In a collision between a car and a bicycle, the car is going to win every time. While several automakers have emergency braking or cruise control systems that can recognize other vehicles ahead, some can also identify cyclists, including the system from Volvo.
The system, called Pedestrian and Cyclist Detection with full auto brake, is able to identify the unique shape of someone on a bicycle ahead of the car. “It’s a camera and radar-based system,” says Martin Magnusson, senior engineer and function developer for Volvo Cars in Sweden. “It uses a camera to detect the bicycle and cyclist, and then it uses radar to confirm the detection. It will look for the characteristics of a human being, the head, arms and legs, and then it also detects that there is a bicycle.” The system uses Volvo’s Auto Brake, which will automatically apply the vehicle’s brakes if it detects an imminent collision, and the driver ignores a warning and doesn’t hit the brakes. At lower speeds, it can stop the car before it hits something.
At higher speeds, the car might not have enough time to stop completely, but the impact speed will be reduced. The chance of serious injury or death skyrockets as speed increases. It’s estimated that a pedestrian hit by a car going 32 km/h has a five per cent chance of being killed, but if the car is going 64 km/h, the risk of fatality increases to 85 per cent.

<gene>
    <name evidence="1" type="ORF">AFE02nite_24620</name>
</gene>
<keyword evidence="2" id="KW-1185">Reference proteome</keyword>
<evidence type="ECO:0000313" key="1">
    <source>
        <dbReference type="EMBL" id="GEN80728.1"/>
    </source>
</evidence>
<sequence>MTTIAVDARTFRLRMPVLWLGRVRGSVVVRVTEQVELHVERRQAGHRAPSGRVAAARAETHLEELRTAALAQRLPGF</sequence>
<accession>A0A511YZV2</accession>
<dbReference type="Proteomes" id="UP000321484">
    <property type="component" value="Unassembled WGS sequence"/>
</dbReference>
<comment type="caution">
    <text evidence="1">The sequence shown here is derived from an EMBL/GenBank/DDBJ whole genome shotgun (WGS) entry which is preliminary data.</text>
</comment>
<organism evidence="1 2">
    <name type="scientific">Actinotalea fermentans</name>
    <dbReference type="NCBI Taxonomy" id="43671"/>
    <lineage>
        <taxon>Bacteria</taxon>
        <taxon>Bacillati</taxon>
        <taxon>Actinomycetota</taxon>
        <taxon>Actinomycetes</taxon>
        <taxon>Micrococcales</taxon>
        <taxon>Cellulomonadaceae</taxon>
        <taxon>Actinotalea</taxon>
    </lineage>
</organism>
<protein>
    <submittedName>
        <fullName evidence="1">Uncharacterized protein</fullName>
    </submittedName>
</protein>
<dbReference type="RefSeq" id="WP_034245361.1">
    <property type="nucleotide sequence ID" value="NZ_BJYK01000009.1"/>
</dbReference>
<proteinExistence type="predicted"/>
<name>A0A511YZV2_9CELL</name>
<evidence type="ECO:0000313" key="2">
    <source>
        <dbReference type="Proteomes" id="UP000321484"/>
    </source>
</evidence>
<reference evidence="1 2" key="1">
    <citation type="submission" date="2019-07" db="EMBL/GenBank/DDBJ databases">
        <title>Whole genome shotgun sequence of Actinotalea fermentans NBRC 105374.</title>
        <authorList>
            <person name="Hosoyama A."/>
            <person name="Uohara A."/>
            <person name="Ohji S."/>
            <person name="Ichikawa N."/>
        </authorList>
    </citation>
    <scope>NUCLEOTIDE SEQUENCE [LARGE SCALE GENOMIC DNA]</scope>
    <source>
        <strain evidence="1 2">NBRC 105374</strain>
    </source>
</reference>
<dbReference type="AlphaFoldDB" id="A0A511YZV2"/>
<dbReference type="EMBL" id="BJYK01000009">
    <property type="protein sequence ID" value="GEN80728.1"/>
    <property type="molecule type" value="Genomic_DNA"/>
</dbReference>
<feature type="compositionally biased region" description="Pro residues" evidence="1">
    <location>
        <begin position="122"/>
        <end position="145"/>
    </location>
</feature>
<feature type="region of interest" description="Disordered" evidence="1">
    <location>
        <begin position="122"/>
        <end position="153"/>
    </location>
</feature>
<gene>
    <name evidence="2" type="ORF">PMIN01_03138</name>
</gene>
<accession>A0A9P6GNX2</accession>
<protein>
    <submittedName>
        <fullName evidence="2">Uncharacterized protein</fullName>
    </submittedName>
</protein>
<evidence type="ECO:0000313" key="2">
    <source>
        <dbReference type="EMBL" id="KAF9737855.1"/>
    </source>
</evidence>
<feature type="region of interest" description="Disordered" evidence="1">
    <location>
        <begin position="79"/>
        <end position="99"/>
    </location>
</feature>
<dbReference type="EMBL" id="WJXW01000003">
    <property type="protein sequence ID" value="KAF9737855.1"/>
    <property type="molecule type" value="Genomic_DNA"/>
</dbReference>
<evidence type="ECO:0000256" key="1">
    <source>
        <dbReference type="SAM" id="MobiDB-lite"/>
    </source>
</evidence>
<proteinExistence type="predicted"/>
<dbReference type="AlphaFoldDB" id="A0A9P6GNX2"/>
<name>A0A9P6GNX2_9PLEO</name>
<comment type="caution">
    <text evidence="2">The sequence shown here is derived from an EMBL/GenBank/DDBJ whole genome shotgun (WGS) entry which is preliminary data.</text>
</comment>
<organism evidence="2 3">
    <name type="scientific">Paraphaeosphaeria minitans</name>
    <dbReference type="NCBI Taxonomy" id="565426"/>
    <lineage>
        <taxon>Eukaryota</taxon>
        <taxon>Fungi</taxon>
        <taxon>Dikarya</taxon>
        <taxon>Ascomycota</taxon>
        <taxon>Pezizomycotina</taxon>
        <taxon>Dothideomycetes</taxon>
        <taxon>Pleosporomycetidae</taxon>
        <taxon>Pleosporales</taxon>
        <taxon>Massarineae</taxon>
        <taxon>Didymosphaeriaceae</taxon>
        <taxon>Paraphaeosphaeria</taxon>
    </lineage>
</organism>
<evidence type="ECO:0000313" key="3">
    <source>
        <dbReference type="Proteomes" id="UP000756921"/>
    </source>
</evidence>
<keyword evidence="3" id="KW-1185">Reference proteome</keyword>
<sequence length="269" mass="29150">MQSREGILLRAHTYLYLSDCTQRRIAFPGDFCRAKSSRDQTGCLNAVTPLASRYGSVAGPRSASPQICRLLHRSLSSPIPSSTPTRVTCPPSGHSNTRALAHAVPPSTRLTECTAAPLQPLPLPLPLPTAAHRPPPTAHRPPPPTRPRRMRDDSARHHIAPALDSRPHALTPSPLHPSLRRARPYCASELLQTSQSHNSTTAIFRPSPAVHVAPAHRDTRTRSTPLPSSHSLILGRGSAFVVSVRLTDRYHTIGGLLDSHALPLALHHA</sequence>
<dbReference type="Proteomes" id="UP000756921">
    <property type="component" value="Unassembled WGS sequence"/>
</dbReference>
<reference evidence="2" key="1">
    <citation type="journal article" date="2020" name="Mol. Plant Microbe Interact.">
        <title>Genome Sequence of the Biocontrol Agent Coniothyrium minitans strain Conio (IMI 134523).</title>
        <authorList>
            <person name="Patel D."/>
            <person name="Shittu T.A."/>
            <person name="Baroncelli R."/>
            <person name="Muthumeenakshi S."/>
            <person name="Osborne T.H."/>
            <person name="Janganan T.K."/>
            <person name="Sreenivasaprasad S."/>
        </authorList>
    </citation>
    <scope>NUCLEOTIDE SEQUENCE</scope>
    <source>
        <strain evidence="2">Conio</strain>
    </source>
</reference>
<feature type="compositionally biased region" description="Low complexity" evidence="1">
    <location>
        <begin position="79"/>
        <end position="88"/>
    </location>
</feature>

“The system constantly monitors the traffic situation and does what we call select assessment,” Magnusson says. “It’s a threat evaluation, (to see if) it’s a dangerous situation or not. When there is a high risk of a collision with a bicycle, the system will warn with a red flashing light in the windshield and a warning sound. If the driver doesn’t react, the system will automatically brake the vehicle.”
Developing the system wasn’t easy, since it has to be able to detect cyclists no matter what they are wearing, and in rain or bright sunshine. The system can also pick out motorcycles. At the moment, it can only detect cyclists that are riding in front of the car in the same direction, but engineers are working on identifying cyclists that ride across the car’s path. In future, the system may also be able to identify and stop for large animals. “We are constantly looking at new scenarios where people can be injured or killed, and we can work to add them,” Magnusson says. According to CAA, some 7,500 cyclists are seriously injured in crashes each year in Canada, most of them during the afternoon rush hour.
The majority of cyclist deaths occur at intersections with lights or other traffic controls.
Launch. Volvo launched its vehicle detection system in 2006, and added pedestrian detection, a more complex system, in 2010.
Stats. According to CAA, some 7,500 cyclists are seriously injured in crashes each year in Canada, most of them during the afternoon rush hour.
Deadly locations. The majority of cyclist deaths occur at intersections with lights or other traffic controls.